Bob Skeleton: “We want to throw ourselves into it”
Bob Skeleton describe their music as “Late night Pop” and that is pretty accurate. It is indie, guitar-driven rock with a heap of dancefloor grooves and catchy melodies. Oisin, Rory, Eoin and Jack are deeply committed to their craft of writing catchy tunes with sincere lyrics and good production. We caught up with them ahead of their headline show in The Róisín Dubh on June 29th . . .
How did Bob Skeleton begin?
Eoin: Myself, Oisin and Jack went to school together in The Jes. We started messing around with music when we were about 16; going around to each other’s houses and playing acoustic guitars. About two years later, in 2015, we said “Let’s just plug in”. We started recording music that we wrote ourselves. Rory was a mutual friend of ours and we asked him to play bass with us. We had all been mates for so long that it just made sense to do it together.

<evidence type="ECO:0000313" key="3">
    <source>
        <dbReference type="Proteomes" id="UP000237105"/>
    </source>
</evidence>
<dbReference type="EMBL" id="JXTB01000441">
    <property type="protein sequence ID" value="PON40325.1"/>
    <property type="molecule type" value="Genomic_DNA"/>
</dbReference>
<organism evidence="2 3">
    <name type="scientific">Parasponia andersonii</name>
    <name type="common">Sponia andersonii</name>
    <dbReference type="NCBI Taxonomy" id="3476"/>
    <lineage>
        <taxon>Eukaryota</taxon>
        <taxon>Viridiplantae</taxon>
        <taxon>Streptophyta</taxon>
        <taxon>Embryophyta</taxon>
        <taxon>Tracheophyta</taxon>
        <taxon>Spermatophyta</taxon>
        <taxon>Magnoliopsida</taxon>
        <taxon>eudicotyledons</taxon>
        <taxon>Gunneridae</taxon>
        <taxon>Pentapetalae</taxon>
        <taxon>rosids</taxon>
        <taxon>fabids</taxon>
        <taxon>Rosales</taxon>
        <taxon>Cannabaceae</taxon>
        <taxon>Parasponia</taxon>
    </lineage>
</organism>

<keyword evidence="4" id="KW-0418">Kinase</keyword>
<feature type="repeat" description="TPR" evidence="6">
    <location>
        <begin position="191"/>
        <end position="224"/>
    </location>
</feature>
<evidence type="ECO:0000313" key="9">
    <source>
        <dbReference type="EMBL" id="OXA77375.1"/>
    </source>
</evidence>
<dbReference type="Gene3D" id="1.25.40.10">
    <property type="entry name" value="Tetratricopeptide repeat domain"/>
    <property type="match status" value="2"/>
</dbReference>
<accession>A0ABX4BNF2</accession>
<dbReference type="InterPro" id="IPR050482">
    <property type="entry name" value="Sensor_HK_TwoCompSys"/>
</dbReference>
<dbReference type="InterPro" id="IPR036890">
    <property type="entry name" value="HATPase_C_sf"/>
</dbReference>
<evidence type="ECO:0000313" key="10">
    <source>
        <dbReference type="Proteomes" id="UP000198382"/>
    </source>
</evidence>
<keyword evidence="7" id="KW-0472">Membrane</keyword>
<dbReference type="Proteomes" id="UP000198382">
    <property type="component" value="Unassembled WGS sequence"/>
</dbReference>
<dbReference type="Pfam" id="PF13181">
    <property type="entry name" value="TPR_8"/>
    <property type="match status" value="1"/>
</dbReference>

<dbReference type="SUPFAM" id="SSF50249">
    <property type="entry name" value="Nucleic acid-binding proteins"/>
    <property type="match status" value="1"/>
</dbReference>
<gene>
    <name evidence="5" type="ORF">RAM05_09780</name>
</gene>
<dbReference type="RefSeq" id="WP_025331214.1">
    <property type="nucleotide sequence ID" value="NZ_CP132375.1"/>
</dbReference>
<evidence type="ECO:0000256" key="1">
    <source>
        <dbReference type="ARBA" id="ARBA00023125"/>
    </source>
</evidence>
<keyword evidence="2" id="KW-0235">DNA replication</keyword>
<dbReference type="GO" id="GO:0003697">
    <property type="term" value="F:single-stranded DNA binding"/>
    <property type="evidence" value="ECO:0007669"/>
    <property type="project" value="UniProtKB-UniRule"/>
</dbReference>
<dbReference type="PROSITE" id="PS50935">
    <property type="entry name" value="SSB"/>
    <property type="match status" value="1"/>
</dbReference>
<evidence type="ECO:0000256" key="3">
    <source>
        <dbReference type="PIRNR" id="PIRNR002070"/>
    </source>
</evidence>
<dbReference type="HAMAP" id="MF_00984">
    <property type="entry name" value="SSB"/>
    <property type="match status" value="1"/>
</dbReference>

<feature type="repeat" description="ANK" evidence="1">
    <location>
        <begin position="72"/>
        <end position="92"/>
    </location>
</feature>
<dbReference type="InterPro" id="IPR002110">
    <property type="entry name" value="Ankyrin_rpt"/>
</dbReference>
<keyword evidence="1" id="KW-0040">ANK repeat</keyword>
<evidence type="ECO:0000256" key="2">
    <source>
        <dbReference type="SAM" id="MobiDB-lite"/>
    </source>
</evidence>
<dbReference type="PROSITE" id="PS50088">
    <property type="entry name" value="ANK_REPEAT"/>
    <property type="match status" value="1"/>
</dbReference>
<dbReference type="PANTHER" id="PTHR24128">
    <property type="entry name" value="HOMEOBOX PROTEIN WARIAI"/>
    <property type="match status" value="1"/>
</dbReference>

Oisin: I actually had to go and buy an electric guitar and amp for our first gig! We just wanted to give it a go.
What kind of artists inspired you to start a band?
Oisin: When we started out we were big into The Black Keys, Oasis, Jake Bugg. Miles Kane and Arctic Monkeys are the only ones that persist through to now. Rory’s bass playing was influenced a lot by Royal Blood. He also brings a lot of old school funk and disco. We’ve all gone more sporadic with our influences since then.
Eoin: Pop is not so much of a dirty word to us any more. I think we all agree that Emotion by Carly Rae Jepsen is an unbelievable album, but I don’t think I would have said that when we first started. It’s all about just finding infectious pop melodies and doing it with guitars, putting it through a filter of our sound. It’s like a big jig-saw puzzle.
Bob Skeleton had an incredibly busy start to life as a band?